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Biographical Information

Name: Fazlur Khan
Full name: Fazlur Rahman Khan
Original spelling: ফজলুর রহমান খান
Born on 3 April 1929 in , Bangladesh, Asia
Deceased on 27 March 1982 in , Saudi Arabia, Asia
Place(s) of activity:

Immigrates to the United States, begins studies for masters and doctorate degrees in mechanics and structural engineering


Employee at Skidmore, Owings & Merrill


General Partner at Skidmore, Owings & Merrill;
John Hancock Center

Short biography of Fazlur Khan

It was 1950 when Fazlur Rahman Khan graduated as a bachelor of science from the Bengal Engineering College of the University of Dhakar as the best student of his year. Benefiting from a Fulbright scholarship, he gained a masters degree in structural engineering and applied mechanics at the University of Illinois in 1952, and three years later was awarded a doctorate in structural engineering at the same university. He joined the Chicago-based architectural practice of Skidmore, Owings & Merill (SOM) later in 1955 and remained there for the rest of his career apart from a two-year interlude (1957–59). He was promoted to participating partner as early as 1961, associate partner in 1966 and, finally, general partner in 1970. During those one-and-a-half decades, Khan developed inno- vative structural systems for high-rise buildings: framed tube, tube-in-tube system, bundled tubes and diagonalised tube (see [Sobek, 2002]; [Mufti & Bakht, 2002]). The basic concept of the framed tube idea is a structural system consisting of a fixed-based vertical tube braced by the horizontal floor plates, which maximises the in ternal lever arm of the high-rise building crosssection. One example of this structural system was the World Trade Center in New York, which was completed in 1973 but unfortunately totally destroyed following the all-too-well-known terrorist attack of 11 September 2001. As a result of the shear lag effect, under horizontal loading those parts of the framed tube parallel to the plane of loading behave like a giant lattice frame. “The columns at the corners attract considerably more load than the columns in the middle of the sides, which means they therefore carry heavier loads than would be expected according to the principles of the practical bending theory” [Sobek, 2002, p. 425]. Like Eric Reissner had shown in 1941 that the shear lag effect governs the design of the thin-wall box beams of aircraft wings [Reissner, 1941], this is also the case for the framed tube, but in a totally different order of magnitude – and that is precisely the challenge of an innovative loadbearing system development. Khan first increased the efficiency of the framed tube by coupling the service core (inner tube) with the outer tube by means of the floor plates (tube-in-tube system) and increased it still further by using the multi-cell high-rise building cross-section (bundled tube). For example, the cross-section of Sears Tower in Chicago (442 m high, completed in 1975) consists of a group of nine individual cross-sections; in structural terms, this skyscraper can be modelled as a vertical cantilever beam with a nine-cell cross-section. Khan, together with B. Graham, realised Myron Goldsmith’s design for the John Hancock Center (344 m high, completed in 1970) [Sobek, 2002, p. 430]. The prominent German structural engineer and architect Werner Sobek has acknowledged Khan’s innovations in loadbearing structures with an impressive quick look at the history of skyscrapers and has called him the “vanguard of the 2nd Chicago School” [Sobek, 2002]. Khan’s objective was to combine architecture and structural engineering. He was a conscious thinker and active citizen, and set up the Bangladesh Liberation Movement in the USA as early as 1971. He was awarded many honours, including honorary doctorates from Northwestern University (1973), Lehigh University (1980) and Zurich ETH (1980). In an obituary of this great engineering personality written in the journal Engineering News Record it says:"The consoling facts are that his structures will stand for years, and his ideas will never die” (cited in [Sobek, 2002, p. 433]). In this sense, his daughter, Yasmin Sabina Khan, has provided us with a living memorial in the shape of her book Engineering Architecture: the vision of Fazlur R. Khan [Khan, 2004].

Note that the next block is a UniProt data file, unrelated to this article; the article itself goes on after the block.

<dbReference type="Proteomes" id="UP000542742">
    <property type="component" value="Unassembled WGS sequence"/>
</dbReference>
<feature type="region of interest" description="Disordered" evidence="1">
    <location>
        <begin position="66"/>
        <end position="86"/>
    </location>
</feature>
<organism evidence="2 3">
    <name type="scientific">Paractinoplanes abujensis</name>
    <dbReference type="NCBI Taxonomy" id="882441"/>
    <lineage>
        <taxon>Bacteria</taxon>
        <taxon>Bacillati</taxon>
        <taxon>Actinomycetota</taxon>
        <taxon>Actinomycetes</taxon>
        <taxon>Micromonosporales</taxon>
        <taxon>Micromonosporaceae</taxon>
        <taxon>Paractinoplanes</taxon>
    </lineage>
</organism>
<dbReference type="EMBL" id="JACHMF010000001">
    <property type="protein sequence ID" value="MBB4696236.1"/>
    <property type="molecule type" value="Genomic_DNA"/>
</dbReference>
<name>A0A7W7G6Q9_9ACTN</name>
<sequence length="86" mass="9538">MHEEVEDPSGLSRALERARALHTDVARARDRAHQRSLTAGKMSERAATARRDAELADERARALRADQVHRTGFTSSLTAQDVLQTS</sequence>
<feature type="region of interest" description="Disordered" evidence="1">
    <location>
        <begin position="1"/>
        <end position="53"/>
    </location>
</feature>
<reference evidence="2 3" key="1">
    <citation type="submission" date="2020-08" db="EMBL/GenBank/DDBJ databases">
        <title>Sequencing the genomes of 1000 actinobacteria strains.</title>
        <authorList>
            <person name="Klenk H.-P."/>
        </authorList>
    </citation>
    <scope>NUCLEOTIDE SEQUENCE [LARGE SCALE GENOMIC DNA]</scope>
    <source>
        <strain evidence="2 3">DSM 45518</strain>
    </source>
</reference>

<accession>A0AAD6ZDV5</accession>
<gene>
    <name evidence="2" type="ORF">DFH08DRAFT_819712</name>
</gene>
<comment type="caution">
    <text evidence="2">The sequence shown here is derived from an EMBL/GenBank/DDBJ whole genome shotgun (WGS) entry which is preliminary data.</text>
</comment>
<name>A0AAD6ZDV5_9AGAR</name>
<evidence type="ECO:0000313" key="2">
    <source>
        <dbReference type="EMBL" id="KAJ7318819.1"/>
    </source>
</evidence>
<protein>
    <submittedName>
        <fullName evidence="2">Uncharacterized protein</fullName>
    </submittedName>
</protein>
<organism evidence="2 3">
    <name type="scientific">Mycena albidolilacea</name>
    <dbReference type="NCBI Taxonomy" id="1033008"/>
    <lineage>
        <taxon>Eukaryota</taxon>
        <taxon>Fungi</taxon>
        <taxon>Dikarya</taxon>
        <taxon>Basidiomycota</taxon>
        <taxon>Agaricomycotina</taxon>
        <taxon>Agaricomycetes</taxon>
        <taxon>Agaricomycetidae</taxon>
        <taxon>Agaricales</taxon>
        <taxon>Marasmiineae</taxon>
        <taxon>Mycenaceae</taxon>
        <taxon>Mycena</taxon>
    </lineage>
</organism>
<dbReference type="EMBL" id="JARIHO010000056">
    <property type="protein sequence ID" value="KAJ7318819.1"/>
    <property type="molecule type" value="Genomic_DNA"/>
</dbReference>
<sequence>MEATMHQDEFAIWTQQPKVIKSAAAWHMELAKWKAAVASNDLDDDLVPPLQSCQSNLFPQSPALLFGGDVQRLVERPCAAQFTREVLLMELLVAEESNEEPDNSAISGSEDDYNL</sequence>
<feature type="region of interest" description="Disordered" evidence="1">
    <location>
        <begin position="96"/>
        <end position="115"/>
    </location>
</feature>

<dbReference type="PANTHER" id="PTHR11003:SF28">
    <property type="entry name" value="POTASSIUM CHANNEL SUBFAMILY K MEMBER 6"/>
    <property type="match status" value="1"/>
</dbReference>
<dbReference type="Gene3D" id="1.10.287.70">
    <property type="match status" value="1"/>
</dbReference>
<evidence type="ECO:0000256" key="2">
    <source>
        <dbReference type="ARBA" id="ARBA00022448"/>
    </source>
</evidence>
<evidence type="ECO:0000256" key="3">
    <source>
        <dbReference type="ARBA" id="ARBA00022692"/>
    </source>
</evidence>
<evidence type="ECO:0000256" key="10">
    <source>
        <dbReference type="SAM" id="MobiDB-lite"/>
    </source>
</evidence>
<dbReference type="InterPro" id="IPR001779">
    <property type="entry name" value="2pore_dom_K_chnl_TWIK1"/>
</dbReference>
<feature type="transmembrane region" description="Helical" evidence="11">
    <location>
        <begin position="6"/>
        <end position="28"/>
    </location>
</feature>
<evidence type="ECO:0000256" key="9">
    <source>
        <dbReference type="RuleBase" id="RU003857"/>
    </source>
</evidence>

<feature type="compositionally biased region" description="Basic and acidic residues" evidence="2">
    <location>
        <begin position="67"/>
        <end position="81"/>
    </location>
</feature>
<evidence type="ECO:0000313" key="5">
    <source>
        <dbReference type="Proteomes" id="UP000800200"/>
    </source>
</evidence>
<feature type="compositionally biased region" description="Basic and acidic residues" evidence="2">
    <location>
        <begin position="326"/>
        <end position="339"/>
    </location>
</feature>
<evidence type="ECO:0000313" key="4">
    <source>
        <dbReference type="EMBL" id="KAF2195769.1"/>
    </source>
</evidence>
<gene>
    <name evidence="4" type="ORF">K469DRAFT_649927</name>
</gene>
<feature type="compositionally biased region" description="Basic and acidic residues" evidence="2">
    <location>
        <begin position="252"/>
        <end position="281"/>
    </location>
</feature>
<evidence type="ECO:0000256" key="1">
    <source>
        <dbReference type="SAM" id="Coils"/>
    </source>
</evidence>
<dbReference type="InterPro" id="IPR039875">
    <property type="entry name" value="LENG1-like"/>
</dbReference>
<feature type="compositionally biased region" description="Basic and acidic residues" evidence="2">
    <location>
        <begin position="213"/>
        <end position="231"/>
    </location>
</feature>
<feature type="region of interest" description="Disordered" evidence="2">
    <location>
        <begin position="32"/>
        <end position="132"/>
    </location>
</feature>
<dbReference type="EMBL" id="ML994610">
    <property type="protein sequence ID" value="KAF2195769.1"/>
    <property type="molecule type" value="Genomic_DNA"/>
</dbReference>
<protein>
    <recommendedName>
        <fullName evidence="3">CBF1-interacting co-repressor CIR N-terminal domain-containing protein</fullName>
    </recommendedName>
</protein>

Main contributions to structural analysis:

Computer design of 100-story John Hancock Center [1966/1]; On some special problems of analysis and design of shear wall structures [1966/2]; 100-story John Hancock Center in Chicago – a case study of the design process [1972]; New structural systems for tall buildings and their scale effects on cities [1974] 

Source: Kurrer, Karl-Eugen The History of the Theory of Structures, Wilhelm Ernst & Sohn Verlag für Architektur und technische Wissenschaften GmbH, Berlin (Deutschland), ISBN 3-433-01838-3, 2008; p. 740/741

Structures and Projects

Participation in the following structures & large-scale projects:

chief designer
structural engineer



  1. Khan, F. R. / Iyengar, S. H. / Colaco, J. P. (1968): Calcul et étude du projet du "John Hancock Center" à Chicago. In: Acier = Stahl = Steel, v. 33 (June 1968), pp. 273-276.
  2. Khan, Fazlur (1963): Computer Design of 100-Story John Hancock Center. In: Journal of the Structural Division (ASCE), v. 92 (December 1963).
  3. Khan, Fazlur (1967): John Hancock Center. In: Civil Engineering Magazine, v. 37, n. 10 (October 1967).
  4. Khan, Fazlur (1982): 100-Story John Hancock Center in Chicago - A Case Study of the Design Process. In: IABSE Journal, v. 6 (August 1982), pp. 27-34.


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